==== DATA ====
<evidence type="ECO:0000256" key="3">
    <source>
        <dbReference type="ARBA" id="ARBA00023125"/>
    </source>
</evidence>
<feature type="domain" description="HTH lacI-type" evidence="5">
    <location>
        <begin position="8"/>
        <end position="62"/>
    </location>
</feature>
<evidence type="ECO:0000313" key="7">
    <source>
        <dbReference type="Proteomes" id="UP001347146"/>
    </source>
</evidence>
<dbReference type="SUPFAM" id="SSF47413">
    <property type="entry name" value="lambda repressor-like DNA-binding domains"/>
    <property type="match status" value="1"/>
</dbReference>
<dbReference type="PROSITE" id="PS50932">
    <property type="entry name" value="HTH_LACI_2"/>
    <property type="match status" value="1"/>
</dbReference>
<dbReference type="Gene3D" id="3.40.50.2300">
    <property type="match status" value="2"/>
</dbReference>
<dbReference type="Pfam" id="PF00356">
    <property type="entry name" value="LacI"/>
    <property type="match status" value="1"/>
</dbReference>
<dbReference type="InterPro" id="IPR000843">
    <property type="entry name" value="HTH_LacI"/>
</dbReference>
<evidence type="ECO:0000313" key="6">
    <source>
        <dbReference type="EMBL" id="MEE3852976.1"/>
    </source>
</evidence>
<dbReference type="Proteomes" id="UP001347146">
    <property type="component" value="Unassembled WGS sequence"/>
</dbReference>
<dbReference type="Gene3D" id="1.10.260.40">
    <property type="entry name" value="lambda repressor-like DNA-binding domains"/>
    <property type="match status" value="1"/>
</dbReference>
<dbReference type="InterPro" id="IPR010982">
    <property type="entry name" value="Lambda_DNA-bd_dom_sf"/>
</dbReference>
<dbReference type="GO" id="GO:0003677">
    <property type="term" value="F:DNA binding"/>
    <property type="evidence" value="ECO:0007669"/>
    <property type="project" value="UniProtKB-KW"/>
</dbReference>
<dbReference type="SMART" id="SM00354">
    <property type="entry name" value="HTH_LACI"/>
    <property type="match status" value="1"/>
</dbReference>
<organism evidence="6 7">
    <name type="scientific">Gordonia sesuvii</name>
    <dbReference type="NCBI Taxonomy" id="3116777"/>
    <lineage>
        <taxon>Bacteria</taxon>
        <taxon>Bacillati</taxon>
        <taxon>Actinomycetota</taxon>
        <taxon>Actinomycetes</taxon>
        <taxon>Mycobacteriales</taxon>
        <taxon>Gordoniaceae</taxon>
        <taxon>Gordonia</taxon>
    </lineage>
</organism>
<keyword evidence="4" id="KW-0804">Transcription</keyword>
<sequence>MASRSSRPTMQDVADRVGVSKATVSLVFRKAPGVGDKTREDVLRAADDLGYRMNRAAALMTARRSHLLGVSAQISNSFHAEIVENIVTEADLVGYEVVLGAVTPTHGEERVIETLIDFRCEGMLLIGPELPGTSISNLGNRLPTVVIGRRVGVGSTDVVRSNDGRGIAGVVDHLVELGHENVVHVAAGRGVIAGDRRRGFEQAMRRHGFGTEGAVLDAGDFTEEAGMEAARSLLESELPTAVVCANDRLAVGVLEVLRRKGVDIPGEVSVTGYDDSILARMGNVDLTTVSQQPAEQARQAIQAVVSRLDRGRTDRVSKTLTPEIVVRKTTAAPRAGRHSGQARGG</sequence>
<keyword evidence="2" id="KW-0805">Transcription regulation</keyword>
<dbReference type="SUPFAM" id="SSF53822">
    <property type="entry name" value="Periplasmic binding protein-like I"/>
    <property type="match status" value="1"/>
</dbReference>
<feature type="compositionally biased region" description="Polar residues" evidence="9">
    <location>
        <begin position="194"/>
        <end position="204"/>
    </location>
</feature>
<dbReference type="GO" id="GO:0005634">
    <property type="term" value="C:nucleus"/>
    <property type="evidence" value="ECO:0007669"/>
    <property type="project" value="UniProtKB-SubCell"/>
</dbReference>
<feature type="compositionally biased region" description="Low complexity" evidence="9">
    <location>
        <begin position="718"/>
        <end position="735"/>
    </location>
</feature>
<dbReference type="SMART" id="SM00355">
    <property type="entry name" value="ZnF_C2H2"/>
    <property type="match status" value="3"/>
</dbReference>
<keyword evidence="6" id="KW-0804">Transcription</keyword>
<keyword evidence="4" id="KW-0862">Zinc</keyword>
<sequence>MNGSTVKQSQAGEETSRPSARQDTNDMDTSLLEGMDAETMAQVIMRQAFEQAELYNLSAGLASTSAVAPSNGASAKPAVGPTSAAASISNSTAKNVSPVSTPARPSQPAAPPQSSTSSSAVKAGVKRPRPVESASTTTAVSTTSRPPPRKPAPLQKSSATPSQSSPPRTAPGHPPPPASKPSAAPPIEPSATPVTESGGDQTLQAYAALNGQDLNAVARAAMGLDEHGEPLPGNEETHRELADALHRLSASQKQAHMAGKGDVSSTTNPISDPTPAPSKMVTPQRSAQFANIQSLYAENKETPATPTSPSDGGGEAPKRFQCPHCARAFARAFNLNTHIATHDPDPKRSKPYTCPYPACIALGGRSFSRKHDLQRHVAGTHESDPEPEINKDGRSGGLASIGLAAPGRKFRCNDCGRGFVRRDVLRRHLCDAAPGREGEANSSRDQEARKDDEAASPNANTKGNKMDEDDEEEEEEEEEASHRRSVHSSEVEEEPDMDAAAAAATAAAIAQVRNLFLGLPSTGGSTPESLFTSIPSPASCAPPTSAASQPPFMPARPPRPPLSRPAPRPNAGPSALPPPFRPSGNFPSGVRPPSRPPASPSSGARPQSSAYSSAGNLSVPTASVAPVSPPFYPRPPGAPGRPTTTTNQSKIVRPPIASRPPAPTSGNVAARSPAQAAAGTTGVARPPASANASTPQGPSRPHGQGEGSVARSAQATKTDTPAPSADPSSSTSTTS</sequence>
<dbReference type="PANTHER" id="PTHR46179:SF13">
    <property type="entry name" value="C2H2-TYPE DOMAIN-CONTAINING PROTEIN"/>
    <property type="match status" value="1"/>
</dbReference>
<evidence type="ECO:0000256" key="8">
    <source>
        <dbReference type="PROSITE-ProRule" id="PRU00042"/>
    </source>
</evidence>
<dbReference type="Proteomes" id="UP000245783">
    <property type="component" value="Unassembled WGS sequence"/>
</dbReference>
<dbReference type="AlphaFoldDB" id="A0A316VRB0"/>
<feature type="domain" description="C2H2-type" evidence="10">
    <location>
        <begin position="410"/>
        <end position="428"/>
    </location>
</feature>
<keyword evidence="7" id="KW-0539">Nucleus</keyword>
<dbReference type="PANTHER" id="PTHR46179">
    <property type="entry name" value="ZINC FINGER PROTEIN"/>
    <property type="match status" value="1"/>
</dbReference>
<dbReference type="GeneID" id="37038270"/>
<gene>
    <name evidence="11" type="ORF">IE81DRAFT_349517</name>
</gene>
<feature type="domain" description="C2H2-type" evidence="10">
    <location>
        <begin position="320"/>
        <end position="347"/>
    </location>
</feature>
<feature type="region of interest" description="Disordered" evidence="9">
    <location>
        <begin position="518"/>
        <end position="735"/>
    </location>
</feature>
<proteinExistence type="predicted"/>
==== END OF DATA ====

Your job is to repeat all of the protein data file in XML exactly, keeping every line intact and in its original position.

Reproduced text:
<evidence type="ECO:0000256" key="3">
    <source>
        <dbReference type="ARBA" id="ARBA00023125"/>
    </source>
</evidence>
<feature type="domain" description="HTH lacI-type" evidence="5">
    <location>
        <begin position="8"/>
        <end position="62"/>
    </location>
</feature>
<evidence type="ECO:0000313" key="7">
    <source>
        <dbReference type="Proteomes" id="UP001347146"/>
    </source>
</evidence>
<dbReference type="SUPFAM" id="SSF47413">
    <property type="entry name" value="lambda repressor-like DNA-binding domains"/>
    <property type="match status" value="1"/>
</dbReference>
<dbReference type="PROSITE" id="PS50932">
    <property type="entry name" value="HTH_LACI_2"/>
    <property type="match status" value="1"/>
</dbReference>
<dbReference type="Gene3D" id="3.40.50.2300">
    <property type="match status" value="2"/>
</dbReference>
<dbReference type="Pfam" id="PF00356">
    <property type="entry name" value="LacI"/>
    <property type="match status" value="1"/>
</dbReference>
<dbReference type="InterPro" id="IPR000843">
    <property type="entry name" value="HTH_LacI"/>
</dbReference>
<evidence type="ECO:0000313" key="6">
    <source>
        <dbReference type="EMBL" id="MEE3852976.1"/>
    </source>
</evidence>
<dbReference type="Proteomes" id="UP001347146">
    <property type="component" value="Unassembled WGS sequence"/>
</dbReference>
<dbReference type="Gene3D" id="1.10.260.40">
    <property type="entry name" value="lambda repressor-like DNA-binding domains"/>
    <property type="match status" value="1"/>
</dbReference>
<dbReference type="InterPro" id="IPR010982">
    <property type="entry name" value="Lambda_DNA-bd_dom_sf"/>
</dbReference>
<dbReference type="GO" id="GO:0003677">
    <property type="term" value="F:DNA binding"/>
    <property type="evidence" value="ECO:0007669"/>
    <property type="project" value="UniProtKB-KW"/>
</dbReference>
<dbReference type="SMART" id="SM00354">
    <property type="entry name" value="HTH_LACI"/>
    <property type="match status" value="1"/>
</dbReference>
<organism evidence="6 7">
    <name type="scientific">Gordonia sesuvii</name>
    <dbReference type="NCBI Taxonomy" id="3116777"/>
    <lineage>
        <taxon>Bacteria</taxon>
        <taxon>Bacillati</taxon>
        <taxon>Actinomycetota</taxon>
        <taxon>Actinomycetes</taxon>
        <taxon>Mycobacteriales</taxon>
        <taxon>Gordoniaceae</taxon>
        <taxon>Gordonia</taxon>
    </lineage>
</organism>
<keyword evidence="4" id="KW-0804">Transcription</keyword>
<sequence>MASRSSRPTMQDVADRVGVSKATVSLVFRKAPGVGDKTREDVLRAADDLGYRMNRAAALMTARRSHLLGVSAQISNSFHAEIVENIVTEADLVGYEVVLGAVTPTHGEERVIETLIDFRCEGMLLIGPELPGTSISNLGNRLPTVVIGRRVGVGSTDVVRSNDGRGIAGVVDHLVELGHENVVHVAAGRGVIAGDRRRGFEQAMRRHGFGTEGAVLDAGDFTEEAGMEAARSLLESELPTAVVCANDRLAVGVLEVLRRKGVDIPGEVSVTGYDDSILARMGNVDLTTVSQQPAEQARQAIQAVVSRLDRGRTDRVSKTLTPEIVVRKTTAAPRAGRHSGQARGG</sequence>
<keyword evidence="2" id="KW-0805">Transcription regulation</keyword>
<dbReference type="SUPFAM" id="SSF53822">
    <property type="entry name" value="Periplasmic binding protein-like I"/>
    <property type="match status" value="1"/>
</dbReference>
<feature type="compositionally biased region" description="Polar residues" evidence="9">
    <location>
        <begin position="194"/>
        <end position="204"/>
    </location>
</feature>
<dbReference type="GO" id="GO:0005634">
    <property type="term" value="C:nucleus"/>
    <property type="evidence" value="ECO:0007669"/>
    <property type="project" value="UniProtKB-SubCell"/>
</dbReference>
<feature type="compositionally biased region" description="Low complexity" evidence="9">
    <location>
        <begin position="718"/>
        <end position="735"/>
    </location>
</feature>
<dbReference type="SMART" id="SM00355">
    <property type="entry name" value="ZnF_C2H2"/>
    <property type="match status" value="3"/>
</dbReference>
<keyword evidence="6" id="KW-0804">Transcription</keyword>
<keyword evidence="4" id="KW-0862">Zinc</keyword>
<sequence>MNGSTVKQSQAGEETSRPSARQDTNDMDTSLLEGMDAETMAQVIMRQAFEQAELYNLSAGLASTSAVAPSNGASAKPAVGPTSAAASISNSTAKNVSPVSTPARPSQPAAPPQSSTSSSAVKAGVKRPRPVESASTTTAVSTTSRPPPRKPAPLQKSSATPSQSSPPRTAPGHPPPPASKPSAAPPIEPSATPVTESGGDQTLQAYAALNGQDLNAVARAAMGLDEHGEPLPGNEETHRELADALHRLSASQKQAHMAGKGDVSSTTNPISDPTPAPSKMVTPQRSAQFANIQSLYAENKETPATPTSPSDGGGEAPKRFQCPHCARAFARAFNLNTHIATHDPDPKRSKPYTCPYPACIALGGRSFSRKHDLQRHVAGTHESDPEPEINKDGRSGGLASIGLAAPGRKFRCNDCGRGFVRRDVLRRHLCDAAPGREGEANSSRDQEARKDDEAASPNANTKGNKMDEDDEEEEEEEEEASHRRSVHSSEVEEEPDMDAAAAAATAAAIAQVRNLFLGLPSTGGSTPESLFTSIPSPASCAPPTSAASQPPFMPARPPRPPLSRPAPRPNAGPSALPPPFRPSGNFPSGVRPPSRPPASPSSGARPQSSAYSSAGNLSVPTASVAPVSPPFYPRPPGAPGRPTTTTNQSKIVRPPIASRPPAPTSGNVAARSPAQAAAGTTGVARPPASANASTPQGPSRPHGQGEGSVARSAQATKTDTPAPSADPSSSTSTTS</sequence>
<dbReference type="PANTHER" id="PTHR46179:SF13">
    <property type="entry name" value="C2H2-TYPE DOMAIN-CONTAINING PROTEIN"/>
    <property type="match status" value="1"/>
</dbReference>
<evidence type="ECO:0000256" key="8">
    <source>
        <dbReference type="PROSITE-ProRule" id="PRU00042"/>
    </source>
</evidence>
<dbReference type="Proteomes" id="UP000245783">
    <property type="component" value="Unassembled WGS sequence"/>
</dbReference>
<dbReference type="AlphaFoldDB" id="A0A316VRB0"/>
<feature type="domain" description="C2H2-type" evidence="10">
    <location>
        <begin position="410"/>
        <end position="428"/>
    </location>
</feature>
<keyword evidence="7" id="KW-0539">Nucleus</keyword>
<dbReference type="PANTHER" id="PTHR46179">
    <property type="entry name" value="ZINC FINGER PROTEIN"/>
    <property type="match status" value="1"/>
</dbReference>
<dbReference type="GeneID" id="37038270"/>
<gene>
    <name evidence="11" type="ORF">IE81DRAFT_349517</name>
</gene>
<feature type="domain" description="C2H2-type" evidence="10">
    <location>
        <begin position="320"/>
        <end position="347"/>
    </location>
</feature>
<feature type="region of interest" description="Disordered" evidence="9">
    <location>
        <begin position="518"/>
        <end position="735"/>
    </location>
</feature>
<proteinExistence type="predicted"/>